nyone lucky enough to have visited Sri Lanka will have come across the most welcoming hosts.
Normally, though, that hospitality and generosity does not extend to the cricket field, where so many special players have made them fiendishly difficult to face, especially at Galle, a cricketing fortress next to a colonial fort.
Not today. Sri Lanka simply gifted England wickets on a surreal opening day that saw the hosts bowled for 135, the lowest total ever batting first at Galle. England, infamously slow starters in series, especially abroad, received the gifts gratefully.
England’s dominance meant that it was not just the lack of a crowd — the sole Englishman there, Rob “DJ Randy Caddick” Lewis, was ejected from the fort by security — that made this an unusual game at Galle.
The pitch turned from the start, but is no minefield — yet (England will not want to chase much in the fourth innings). And England bowled well, but not 135 all out well.
It was a day that started badly for Sri Lanka, when their captain Dimuth Karunaratne was ruled out with a broken thumb before the toss, and got worse. His replacement, Dimuth Chandimal, won what appeared an important toss, but they could not capitalise.
Until Bairstow and Root calmly got into their work, the cricket had looked a world away from the high-quality fare on show in the series between Australia and India that continues in Brisbane tonight. But there is mitigation. A week ago, Sri Lanka were in South Africa, where they suffered two heavy defeats and plenty of injuries. England had one day of practise cricket in Sri Lanka and are also missing a host of players.
The main beneficiary of Sri Lanka’s charity was Dom Bess, who was outbowled by Jack Leach, but came away with a second Test five-for.
Bess struck with the second ball of his first spell and the first ball of his second, both in comical fashion. Kusal Perera, who had made a typically aggressive start, tried an ambitious reverse-sweep, but only found slip. Then Niroshan Dickwella slapped a horrid drag-down to backward point. It was a wicket so filthy that the catcher, Dom Sibley, looked disbelieving and the bowler, Bess, could not bring himself to celebrate.
Little did Bess know that it would get sillier still. Dasun Shanaka was caught by wicketkeeper Jos Buttler via a deflection off short leg Bairstow’s ankle. Sri Lanka perhaps saved the best until last, with Wanindu Hasaranga bowled behind his legs as he attempted a wild reverse-sweep. Between times, a nice off-break had gone through Dilruwan Perera’s gaping gate. As he walked off, Bess looked rather sheepish as he raised the ball to the absent audience.
The statisticians at CricViz have an “expected wickets” model to assess a ball’s threat. They said that the 61 balls Bess bowled should have taken 0.55 wickets; instead, he finished with five. Bess’s Test bowling average dropped from 40.57 to 33.38 during 10 pleasing overs’ work.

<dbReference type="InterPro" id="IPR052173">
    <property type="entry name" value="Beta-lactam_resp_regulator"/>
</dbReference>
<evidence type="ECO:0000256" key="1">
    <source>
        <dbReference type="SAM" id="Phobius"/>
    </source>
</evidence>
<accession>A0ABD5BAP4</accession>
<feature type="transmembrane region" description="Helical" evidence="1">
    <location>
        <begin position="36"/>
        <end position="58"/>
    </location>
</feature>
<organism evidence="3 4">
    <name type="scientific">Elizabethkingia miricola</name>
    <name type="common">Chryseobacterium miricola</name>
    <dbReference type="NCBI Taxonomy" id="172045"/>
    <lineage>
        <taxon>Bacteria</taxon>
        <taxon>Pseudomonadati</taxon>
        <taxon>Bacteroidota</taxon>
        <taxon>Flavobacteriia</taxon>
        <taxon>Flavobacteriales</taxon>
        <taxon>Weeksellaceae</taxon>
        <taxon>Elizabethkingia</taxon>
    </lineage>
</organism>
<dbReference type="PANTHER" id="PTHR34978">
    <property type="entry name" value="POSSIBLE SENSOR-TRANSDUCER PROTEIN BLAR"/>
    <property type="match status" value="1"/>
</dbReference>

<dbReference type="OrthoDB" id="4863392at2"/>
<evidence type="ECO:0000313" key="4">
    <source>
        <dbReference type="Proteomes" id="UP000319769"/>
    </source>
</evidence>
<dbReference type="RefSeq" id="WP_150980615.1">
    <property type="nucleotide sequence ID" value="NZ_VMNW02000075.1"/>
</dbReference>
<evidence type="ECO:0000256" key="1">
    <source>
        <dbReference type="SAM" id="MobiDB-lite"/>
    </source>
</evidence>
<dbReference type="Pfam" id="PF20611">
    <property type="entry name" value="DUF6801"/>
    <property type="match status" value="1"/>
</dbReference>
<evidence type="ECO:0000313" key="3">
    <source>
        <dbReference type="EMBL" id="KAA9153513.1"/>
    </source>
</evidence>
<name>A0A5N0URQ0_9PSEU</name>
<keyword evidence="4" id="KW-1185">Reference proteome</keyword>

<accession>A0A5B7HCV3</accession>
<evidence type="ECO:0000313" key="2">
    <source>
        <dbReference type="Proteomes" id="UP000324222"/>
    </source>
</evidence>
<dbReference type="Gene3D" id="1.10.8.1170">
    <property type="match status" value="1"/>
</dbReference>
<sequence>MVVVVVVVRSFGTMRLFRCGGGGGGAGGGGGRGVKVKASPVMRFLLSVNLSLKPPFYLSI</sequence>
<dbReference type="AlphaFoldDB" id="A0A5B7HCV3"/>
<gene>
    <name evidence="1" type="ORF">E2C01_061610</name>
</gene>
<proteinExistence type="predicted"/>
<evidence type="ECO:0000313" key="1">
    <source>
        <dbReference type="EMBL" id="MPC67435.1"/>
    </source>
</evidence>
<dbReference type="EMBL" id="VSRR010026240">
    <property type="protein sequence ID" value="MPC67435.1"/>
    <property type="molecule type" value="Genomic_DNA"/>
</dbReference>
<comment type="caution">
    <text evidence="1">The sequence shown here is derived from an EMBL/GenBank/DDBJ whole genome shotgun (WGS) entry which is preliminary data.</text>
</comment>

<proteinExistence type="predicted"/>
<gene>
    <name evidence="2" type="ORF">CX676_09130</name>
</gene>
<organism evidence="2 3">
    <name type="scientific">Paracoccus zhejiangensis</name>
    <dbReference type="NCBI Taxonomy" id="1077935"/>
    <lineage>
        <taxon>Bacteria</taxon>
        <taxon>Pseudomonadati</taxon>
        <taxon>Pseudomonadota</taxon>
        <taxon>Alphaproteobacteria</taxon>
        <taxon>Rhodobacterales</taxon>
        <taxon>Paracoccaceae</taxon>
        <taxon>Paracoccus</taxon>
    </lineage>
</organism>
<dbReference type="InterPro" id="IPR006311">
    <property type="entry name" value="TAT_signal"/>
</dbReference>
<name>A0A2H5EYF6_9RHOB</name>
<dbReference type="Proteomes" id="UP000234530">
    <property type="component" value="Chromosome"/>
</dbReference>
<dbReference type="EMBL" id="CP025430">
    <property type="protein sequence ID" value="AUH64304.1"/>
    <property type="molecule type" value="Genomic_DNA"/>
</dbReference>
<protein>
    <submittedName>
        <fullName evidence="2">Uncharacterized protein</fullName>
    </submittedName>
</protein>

It was Stuart Broad, preferred to James Anderson, who bowled best. It is 14 years since he made his Test debut in Sri Lanka and this is his fourth tour to the country. Across the first three, he had bowled 82 overs and taken just three wickets. This time, he had three wickets in his first eight overs.
Lahiru Thirimanne turned straight to Bairstow at an imaginatively-placed leg gully, then Kusal Mendis groped hard at a leg-cutter — which was almost Broad’s stock delivery — and was caught behind. After two in Johannesburg and one at Centurion, Mendis had recorded ‘an Audi’: four ducks in a row.
That brought Angelo Mathews to the crease, who was partly to blame for just nine overs being bowled in the first hour. In an entertaining battle with Mark Wood, who touched 93mph, Mathews called for a chest guard, then had his bat broken by a thunderbolt. Neither delay lasted as long as the one caused by a faulty sightscreen, though.
Mathews’ stand of 65 with Chandimal either side of lunch was comfortably the biggest of the innings. The pair are Sri Lanka’s best batsmen, but both gave it away after lunch to spark the collapse of seven for 54, though, with Mathews slashing hard at Broad, then Chandimal driving Leach to cover, where he had already been dropped by debutant Dan Lawrence.
That would be Leach’s only wicket of an encouraging display, but he did run out Embuldeniya while backing up, a dismissal that epitomised a farcical display.
Embuldeniya dusted himself off to dismiss England’s openers — Dom Sibley, caught at slip, and Zak Crawley, driving down the ground — promptly, but Root and Bairstow brought some order to proceedings. They swept well and ran brilliantly, while Root overturned an lbw in their only real scare. Eight behind, England have a wonderful opportunity.